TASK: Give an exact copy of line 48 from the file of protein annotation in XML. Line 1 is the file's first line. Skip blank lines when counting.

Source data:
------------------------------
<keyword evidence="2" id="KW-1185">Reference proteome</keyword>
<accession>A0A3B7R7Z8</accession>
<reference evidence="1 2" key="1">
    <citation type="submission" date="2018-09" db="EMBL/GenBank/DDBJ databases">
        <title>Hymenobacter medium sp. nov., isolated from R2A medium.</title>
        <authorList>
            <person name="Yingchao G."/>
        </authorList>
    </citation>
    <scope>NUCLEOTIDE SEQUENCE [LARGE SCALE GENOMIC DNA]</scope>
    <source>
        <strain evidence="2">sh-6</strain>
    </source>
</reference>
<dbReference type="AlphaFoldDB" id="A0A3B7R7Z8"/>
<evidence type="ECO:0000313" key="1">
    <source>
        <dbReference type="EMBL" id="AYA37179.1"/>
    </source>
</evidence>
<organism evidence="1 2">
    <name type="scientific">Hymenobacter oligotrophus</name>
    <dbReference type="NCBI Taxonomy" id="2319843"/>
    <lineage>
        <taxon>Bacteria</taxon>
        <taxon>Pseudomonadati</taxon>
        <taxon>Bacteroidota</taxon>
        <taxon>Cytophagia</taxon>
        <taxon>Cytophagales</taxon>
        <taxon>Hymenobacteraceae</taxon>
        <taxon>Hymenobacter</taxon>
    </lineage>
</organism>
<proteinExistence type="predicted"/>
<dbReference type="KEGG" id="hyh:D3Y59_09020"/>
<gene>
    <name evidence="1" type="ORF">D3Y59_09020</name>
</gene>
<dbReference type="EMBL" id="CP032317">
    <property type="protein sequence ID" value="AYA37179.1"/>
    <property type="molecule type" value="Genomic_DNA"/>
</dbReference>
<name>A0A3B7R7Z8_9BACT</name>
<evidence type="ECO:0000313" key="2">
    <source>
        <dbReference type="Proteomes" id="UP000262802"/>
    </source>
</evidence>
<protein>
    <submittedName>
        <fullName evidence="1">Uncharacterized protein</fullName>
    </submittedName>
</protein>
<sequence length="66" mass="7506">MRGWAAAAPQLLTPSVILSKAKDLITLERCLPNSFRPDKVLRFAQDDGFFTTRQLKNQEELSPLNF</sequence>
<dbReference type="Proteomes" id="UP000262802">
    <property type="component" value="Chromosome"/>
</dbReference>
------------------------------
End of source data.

</evidence>